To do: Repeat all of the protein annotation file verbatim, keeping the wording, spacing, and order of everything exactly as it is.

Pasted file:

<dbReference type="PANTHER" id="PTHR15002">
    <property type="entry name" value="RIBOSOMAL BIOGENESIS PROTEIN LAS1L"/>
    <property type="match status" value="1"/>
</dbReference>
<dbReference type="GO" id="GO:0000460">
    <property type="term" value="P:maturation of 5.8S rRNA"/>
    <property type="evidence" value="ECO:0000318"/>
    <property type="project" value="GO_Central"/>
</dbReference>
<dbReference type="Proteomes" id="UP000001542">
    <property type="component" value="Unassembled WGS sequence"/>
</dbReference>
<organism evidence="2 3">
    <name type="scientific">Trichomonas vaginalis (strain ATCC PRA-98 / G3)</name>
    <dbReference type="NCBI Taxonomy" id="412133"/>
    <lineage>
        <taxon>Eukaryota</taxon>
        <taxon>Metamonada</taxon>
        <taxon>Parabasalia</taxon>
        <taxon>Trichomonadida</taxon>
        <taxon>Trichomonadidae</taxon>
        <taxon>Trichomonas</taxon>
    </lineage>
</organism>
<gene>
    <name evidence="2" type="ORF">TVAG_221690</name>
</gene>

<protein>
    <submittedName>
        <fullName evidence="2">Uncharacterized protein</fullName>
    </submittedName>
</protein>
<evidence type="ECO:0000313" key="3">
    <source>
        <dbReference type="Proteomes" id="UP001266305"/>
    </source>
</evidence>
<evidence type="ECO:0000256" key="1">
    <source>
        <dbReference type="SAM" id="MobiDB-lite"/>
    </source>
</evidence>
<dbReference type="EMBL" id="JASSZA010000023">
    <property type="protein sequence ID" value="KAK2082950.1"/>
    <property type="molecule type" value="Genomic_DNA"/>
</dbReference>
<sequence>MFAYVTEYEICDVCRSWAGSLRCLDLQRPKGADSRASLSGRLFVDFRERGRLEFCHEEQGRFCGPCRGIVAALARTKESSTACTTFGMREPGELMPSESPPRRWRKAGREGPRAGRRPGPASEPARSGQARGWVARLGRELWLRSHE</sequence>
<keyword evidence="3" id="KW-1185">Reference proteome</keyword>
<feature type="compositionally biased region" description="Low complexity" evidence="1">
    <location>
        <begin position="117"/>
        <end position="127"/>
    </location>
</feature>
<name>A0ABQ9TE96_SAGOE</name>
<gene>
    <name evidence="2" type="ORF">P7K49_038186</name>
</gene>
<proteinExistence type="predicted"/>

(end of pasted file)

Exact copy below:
<dbReference type="PANTHER" id="PTHR15002">
    <property type="entry name" value="RIBOSOMAL BIOGENESIS PROTEIN LAS1L"/>
    <property type="match status" value="1"/>
</dbReference>
<dbReference type="GO" id="GO:0000460">
    <property type="term" value="P:maturation of 5.8S rRNA"/>
    <property type="evidence" value="ECO:0000318"/>
    <property type="project" value="GO_Central"/>
</dbReference>
<dbReference type="Proteomes" id="UP000001542">
    <property type="component" value="Unassembled WGS sequence"/>
</dbReference>
<organism evidence="2 3">
    <name type="scientific">Trichomonas vaginalis (strain ATCC PRA-98 / G3)</name>
    <dbReference type="NCBI Taxonomy" id="412133"/>
    <lineage>
        <taxon>Eukaryota</taxon>
        <taxon>Metamonada</taxon>
        <taxon>Parabasalia</taxon>
        <taxon>Trichomonadida</taxon>
        <taxon>Trichomonadidae</taxon>
        <taxon>Trichomonas</taxon>
    </lineage>
</organism>
<gene>
    <name evidence="2" type="ORF">TVAG_221690</name>
</gene>

<protein>
    <submittedName>
        <fullName evidence="2">Uncharacterized protein</fullName>
    </submittedName>
</protein>
<evidence type="ECO:0000313" key="3">
    <source>
        <dbReference type="Proteomes" id="UP001266305"/>
    </source>
</evidence>
<evidence type="ECO:0000256" key="1">
    <source>
        <dbReference type="SAM" id="MobiDB-lite"/>
    </source>
</evidence>
<dbReference type="EMBL" id="JASSZA010000023">
    <property type="protein sequence ID" value="KAK2082950.1"/>
    <property type="molecule type" value="Genomic_DNA"/>
</dbReference>
<sequence>MFAYVTEYEICDVCRSWAGSLRCLDLQRPKGADSRASLSGRLFVDFRERGRLEFCHEEQGRFCGPCRGIVAALARTKESSTACTTFGMREPGELMPSESPPRRWRKAGREGPRAGRRPGPASEPARSGQARGWVARLGRELWLRSHE</sequence>
<keyword evidence="3" id="KW-1185">Reference proteome</keyword>
<feature type="compositionally biased region" description="Low complexity" evidence="1">
    <location>
        <begin position="117"/>
        <end position="127"/>
    </location>
</feature>
<name>A0ABQ9TE96_SAGOE</name>
<gene>
    <name evidence="2" type="ORF">P7K49_038186</name>
</gene>
<proteinExistence type="predicted"/>